I’m amazed at your continual campaign of misinformation and conspiracy thinking. Perhaps the new CBA has put you out of a job as uber critic. As the saying goes, “It’s over dude, come in from the cold.” The former players gained a great deal. De, the active and former players at the table during negotiations stood up and fought hard for former players. The proof is in the $620 Million gained.

    Be well,
    David Meggyesy
    St. Louis Cardinals
    1963 – 1969

    EDITOR’S NOTE: We did go back and “check the history” by looking over the Players Inc. settlement papers for Dave Meggyesy – it looks like Mr. Meggyesy also did well by not opting out of that lawsuit even as he worked at the Union to “make things better”: Just like Sam McCullum, he received checks that covered four of the five years in the suit (2003 to 2006) for a total of $14,739.91! So when did you think the Union got better? BEFORE or AFTER you got your lawsuit check?

  10. Burt Grossman
    August 4th, 2011 at 5:50 pm #

    Burt Grossman Cover

    And what’s with these puppets who keep playing both sides of the fence? How can you say how great the Union has been to retired players and then include yourself in a lawsuit that completely contradicts your position?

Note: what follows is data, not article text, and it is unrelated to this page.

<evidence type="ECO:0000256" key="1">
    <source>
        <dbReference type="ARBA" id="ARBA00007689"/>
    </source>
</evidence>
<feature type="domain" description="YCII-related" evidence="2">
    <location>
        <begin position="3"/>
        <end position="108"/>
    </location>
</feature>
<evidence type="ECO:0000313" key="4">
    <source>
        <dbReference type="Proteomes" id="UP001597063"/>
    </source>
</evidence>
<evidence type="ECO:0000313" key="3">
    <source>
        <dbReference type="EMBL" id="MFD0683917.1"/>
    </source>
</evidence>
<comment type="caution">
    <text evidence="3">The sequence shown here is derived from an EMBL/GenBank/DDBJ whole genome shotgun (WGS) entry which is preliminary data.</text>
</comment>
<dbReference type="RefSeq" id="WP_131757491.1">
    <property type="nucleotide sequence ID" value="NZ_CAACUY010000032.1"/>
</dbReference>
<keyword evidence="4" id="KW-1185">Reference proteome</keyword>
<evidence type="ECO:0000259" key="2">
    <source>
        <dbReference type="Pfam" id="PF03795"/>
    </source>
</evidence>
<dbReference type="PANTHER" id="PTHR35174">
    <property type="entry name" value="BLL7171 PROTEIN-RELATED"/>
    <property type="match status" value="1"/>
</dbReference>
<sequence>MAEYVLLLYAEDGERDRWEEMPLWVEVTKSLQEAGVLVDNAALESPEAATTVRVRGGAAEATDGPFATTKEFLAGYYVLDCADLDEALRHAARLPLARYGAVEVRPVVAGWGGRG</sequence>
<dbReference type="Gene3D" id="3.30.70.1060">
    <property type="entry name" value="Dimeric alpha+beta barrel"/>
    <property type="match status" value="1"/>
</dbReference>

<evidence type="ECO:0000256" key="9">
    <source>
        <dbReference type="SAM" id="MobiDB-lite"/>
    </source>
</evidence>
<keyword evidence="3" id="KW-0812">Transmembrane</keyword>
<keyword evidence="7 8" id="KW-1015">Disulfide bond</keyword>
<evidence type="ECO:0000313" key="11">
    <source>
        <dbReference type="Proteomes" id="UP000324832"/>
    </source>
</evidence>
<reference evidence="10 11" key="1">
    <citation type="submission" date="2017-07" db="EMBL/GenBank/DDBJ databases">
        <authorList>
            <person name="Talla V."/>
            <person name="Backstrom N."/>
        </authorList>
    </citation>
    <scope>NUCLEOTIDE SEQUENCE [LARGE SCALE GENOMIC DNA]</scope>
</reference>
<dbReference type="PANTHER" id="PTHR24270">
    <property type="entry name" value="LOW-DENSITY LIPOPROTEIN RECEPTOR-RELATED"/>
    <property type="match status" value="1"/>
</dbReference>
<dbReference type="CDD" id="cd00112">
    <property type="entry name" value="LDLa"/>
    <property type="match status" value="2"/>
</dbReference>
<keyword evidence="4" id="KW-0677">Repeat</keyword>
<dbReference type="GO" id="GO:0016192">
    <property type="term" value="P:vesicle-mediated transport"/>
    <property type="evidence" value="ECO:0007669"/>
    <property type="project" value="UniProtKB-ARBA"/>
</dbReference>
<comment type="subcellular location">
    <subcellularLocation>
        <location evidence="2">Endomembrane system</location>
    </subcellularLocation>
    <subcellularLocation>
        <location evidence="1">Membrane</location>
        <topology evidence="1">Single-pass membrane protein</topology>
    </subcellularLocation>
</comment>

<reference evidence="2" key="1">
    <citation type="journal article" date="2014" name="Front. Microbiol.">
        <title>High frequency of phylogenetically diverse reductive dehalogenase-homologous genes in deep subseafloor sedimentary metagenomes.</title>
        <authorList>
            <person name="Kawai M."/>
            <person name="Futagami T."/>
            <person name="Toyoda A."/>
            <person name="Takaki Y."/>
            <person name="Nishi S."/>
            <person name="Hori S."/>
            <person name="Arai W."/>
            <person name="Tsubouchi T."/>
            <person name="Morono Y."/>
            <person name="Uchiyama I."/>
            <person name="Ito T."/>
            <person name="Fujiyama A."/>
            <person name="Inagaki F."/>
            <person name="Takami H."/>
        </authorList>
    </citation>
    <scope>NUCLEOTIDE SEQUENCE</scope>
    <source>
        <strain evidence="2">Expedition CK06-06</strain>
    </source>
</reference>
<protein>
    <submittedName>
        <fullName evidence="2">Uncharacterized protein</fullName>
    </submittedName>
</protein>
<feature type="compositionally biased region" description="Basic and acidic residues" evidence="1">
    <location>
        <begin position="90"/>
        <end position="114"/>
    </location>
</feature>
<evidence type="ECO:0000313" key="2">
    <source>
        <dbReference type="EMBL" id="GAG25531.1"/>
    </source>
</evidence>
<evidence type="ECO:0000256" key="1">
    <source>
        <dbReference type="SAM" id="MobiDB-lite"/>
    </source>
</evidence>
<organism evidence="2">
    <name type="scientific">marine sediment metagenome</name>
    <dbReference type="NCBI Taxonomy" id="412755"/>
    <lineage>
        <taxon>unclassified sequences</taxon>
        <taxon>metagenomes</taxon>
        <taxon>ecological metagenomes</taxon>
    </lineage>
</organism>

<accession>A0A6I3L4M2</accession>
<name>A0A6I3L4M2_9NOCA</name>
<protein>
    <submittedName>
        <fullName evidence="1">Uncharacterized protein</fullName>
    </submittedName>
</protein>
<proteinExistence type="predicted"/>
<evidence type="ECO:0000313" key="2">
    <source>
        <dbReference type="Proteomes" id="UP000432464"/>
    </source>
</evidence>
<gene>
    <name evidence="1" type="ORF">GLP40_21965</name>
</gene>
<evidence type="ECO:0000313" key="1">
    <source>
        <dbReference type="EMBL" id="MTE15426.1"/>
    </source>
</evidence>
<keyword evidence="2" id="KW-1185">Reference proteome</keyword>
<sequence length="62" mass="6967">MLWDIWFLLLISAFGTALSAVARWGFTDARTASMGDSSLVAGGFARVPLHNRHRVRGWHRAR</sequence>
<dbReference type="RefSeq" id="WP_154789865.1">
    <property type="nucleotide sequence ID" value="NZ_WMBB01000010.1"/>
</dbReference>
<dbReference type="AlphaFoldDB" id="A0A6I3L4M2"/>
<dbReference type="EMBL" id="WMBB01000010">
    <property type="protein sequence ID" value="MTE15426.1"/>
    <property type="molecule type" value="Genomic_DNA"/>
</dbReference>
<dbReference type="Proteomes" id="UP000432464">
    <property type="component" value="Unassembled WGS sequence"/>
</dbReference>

Then you collect the money and go back to stroking management and the Union? Talk about selling out your integrity.

    Burt Grossman

  11. Bruce Jarvis
    August 4th, 2011 at 6:39 pm #

    Bruce Jarvis

    Hi David (M.),

    Just read your “Excuse my weighing in here… comments.”

    Apparently, you feel you earned something while Dave Pear did not. Before you think about attacking my credentials as well (no doubt you may want to cast aspersions on my “balls”), I walked the picket lines in 1974 along with teammates like Fred Forsberg and Reggie McKenzie. Together with Jim Hart and the many guys from the Bills and Cardinals (you may have been there – you appear to enjoy strikes), we – along with players from other teams – struck the Hall of Fame Game in Canton. I still remember a long and interesting conversation with now-Minnesota Supreme Court Justice Alan Page regarding labor movements, capitalism, the role of players and the control of the financial and human capital of professional athletics (Alan was down to 225 lbs., already running marathons as he planned his transition from football to law).

    You appear to have no problem with attacking other retired players, a divisive tactic which many of us feel is the single biggest cause of the reduced leverage we retirees endure in the battle for decent benefits during what was your lengthy paid position at the NFLPA – from what I have been told – you failed to help negotiate. Breaking both arms and then patting yourself on the back for a benefits situation that is less than a third of baseball is comical and indeed, what some would call criminal.